People often comment on the many similarities between starting a business and starting a family.
Having kids, you lovingly devote enormous amounts of energy, time and passion to their growth and wellbeing and the same can be said for starting a business.
With this in mind, starting a business at the SAME time as starting a family can be tricky.
At the time my husband and I launched Ivy College – an online education business offering flexible, nationally recognised qualifications – the impact on family life was an important consideration for us.
With two pre-school aged kids (and a third now on the way), we had to set realistic goals. No matter how hard you try, it’s simply not possible to ‘do it all’ and anyone who says you can is probably not telling the full truth. But with some careful planning, and inevitable sacrifices, it can be possible for both your family and new business to thrive together.
Here are a few things I’ve learnt along the way:
Believe in your vision
They say that if you love what you do, no job will ever feel like work.
There’s no denying it, starting your own business is hard work and requires infinite sources of energy and time. But, if you love your idea and truly believe that your business can make a difference, you’re in the best possible place to start forming a business plan to get your idea off the ground.
My kids are my #1 but staying in touch with my dreams has also been important for both my family and myself.
I want my kids to see me as a loving mother but I also wish to model a strong work ethic and would love them to see me succeed in the life I lead independent of them.
Find the right schedule for you
Time management is by far the most challenging part of setting up a new business. Coupled with managing meal times, bath times, play dates and pre-school pick-ups – it can often feel like there’s a constant deadline.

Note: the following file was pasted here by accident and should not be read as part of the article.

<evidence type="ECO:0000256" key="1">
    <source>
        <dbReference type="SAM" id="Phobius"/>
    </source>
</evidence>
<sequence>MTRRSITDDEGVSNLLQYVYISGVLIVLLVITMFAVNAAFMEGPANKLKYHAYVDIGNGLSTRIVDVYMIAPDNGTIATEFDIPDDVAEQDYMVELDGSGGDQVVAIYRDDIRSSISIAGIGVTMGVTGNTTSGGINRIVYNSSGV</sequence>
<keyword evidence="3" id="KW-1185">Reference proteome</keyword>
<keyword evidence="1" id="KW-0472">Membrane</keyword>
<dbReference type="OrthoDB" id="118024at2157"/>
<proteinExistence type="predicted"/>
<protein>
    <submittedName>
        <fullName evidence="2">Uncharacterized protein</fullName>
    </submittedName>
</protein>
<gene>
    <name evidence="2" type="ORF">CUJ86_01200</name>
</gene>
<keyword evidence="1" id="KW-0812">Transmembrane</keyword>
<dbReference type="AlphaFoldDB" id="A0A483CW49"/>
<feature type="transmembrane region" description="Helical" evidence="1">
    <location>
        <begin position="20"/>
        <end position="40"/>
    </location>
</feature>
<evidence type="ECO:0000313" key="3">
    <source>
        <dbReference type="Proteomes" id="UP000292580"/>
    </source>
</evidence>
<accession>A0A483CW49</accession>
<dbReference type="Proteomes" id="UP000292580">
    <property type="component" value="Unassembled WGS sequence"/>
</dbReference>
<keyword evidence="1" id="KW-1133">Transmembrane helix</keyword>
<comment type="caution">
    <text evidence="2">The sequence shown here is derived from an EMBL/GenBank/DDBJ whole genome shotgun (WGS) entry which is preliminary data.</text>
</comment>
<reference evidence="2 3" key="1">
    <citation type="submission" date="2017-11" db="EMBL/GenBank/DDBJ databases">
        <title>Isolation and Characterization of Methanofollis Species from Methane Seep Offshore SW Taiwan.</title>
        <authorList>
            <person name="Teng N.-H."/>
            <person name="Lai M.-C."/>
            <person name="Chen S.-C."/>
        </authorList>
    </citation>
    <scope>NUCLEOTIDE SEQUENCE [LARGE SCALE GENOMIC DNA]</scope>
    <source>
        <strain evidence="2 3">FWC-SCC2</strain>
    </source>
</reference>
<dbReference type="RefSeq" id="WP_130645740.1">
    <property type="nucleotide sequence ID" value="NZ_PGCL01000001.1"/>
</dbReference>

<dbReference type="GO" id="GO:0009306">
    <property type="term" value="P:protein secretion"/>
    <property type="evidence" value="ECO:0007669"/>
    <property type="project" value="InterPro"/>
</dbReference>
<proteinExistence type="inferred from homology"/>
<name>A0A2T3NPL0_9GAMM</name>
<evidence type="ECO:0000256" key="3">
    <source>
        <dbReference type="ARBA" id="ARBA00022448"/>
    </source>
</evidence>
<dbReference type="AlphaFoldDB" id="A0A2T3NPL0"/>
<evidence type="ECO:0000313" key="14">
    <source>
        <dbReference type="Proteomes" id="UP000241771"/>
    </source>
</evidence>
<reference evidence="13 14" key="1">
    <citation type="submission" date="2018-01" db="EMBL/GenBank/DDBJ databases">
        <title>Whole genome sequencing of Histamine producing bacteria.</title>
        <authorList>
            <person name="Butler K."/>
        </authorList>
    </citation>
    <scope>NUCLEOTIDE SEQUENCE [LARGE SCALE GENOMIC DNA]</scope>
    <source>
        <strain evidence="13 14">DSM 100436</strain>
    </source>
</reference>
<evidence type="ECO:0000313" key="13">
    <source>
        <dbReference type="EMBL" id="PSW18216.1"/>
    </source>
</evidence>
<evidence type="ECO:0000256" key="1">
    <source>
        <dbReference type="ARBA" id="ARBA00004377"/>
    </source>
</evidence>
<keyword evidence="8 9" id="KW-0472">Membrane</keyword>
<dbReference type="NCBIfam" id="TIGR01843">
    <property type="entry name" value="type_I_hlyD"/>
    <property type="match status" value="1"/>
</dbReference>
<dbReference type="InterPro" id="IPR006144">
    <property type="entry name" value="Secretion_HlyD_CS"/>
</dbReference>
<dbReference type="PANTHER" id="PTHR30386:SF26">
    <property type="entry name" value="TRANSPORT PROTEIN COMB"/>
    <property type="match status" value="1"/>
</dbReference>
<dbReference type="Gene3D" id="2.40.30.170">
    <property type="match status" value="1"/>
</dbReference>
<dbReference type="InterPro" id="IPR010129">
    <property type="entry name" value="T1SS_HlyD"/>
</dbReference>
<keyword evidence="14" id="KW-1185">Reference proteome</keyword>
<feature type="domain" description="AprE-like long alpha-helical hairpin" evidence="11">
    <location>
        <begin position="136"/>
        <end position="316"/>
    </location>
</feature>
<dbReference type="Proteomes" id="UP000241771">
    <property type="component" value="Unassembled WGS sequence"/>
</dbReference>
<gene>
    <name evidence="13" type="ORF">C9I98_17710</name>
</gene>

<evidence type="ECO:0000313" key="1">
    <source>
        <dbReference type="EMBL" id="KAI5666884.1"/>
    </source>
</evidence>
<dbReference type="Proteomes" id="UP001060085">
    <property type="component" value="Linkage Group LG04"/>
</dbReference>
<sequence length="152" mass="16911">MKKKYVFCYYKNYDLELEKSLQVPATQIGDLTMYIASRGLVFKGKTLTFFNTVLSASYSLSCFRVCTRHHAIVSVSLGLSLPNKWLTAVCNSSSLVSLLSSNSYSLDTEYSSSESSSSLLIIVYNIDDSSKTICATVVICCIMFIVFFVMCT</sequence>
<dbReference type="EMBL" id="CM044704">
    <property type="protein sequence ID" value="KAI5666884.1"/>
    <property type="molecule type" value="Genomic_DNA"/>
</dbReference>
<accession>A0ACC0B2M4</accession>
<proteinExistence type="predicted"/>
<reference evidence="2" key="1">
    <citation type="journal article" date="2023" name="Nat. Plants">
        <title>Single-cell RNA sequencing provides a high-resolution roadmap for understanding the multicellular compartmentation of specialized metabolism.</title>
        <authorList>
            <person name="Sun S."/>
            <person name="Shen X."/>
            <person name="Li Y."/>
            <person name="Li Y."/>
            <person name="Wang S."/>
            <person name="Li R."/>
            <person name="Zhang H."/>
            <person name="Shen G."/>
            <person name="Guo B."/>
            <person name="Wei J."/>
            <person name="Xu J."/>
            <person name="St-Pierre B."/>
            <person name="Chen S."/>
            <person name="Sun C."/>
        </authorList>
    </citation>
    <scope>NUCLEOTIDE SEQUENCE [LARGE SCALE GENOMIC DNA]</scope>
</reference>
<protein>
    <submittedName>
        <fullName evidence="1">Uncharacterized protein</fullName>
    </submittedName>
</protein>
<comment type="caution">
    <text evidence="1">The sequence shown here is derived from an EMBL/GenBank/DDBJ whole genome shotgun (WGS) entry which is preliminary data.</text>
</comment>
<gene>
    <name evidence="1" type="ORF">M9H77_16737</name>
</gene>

For me, the key has been flipping my schedule to work when the kids are asleep and being strict (only checking emails for ten minutes first thing in the morning). Of course, something has to give and this most often comes in the form of less sleep or less “down time” for you; but that’s part of the self-employment sacrifice.
Becoming a parent has also changed how I approach my time in the office.
I’m much more focused and tend to review my calendar the night before to make sure I get the most out my days.
Sometimes this includes delegating tasks or asking ahead for key agenda items from meetings to help prioritise my time.
- A guide to setting business goals for 2015
- Engaging your small business through social media
- Hayley’s top tips for small business beginners
Take advantage of the support around you
For me, this is definitely the hardest thing but I learnt pretty early on when starting the business the importance of accepting a helping hand.
Many of us try to do it all, and although we can just about manage, getting support is vital to avoid burnout both at work and home.
Practice what you preach
Our business provides flexible online courses designed to fit around our students’ busy lives.
We’re incredibly passionate about ‘flexible’ working and have made sure this ethos filters into every part of the business.
Every staff member has a laptop so they can work from home or even outside from our office patio space.
We’ve hired lots of other working parents who have been attracted to our flexible working ethos. It’s not uncommon to see kids popping into the office to say hi to everyone, before heading out for a lunch date with mum or dad.
Include your kids in your business
Kids and business can often seem like competing forces but a little mindful co-ordination can draw these two worlds closer together and help make your kids feel completely included.
If you’re picking out a company logo or colour scheme for a new website, ask for your kid’s opinion.
Or if you have younger kids, bring them into your work place at appropriate family friendly functions or find ways for their identity to be a part of the business.
Our business name was actually inspired by our second child’s middle name, ‘Ivy’. Of course, it helped that ivy.edu.au was also a great three letter domain name and the name itself has connotations of quality in education.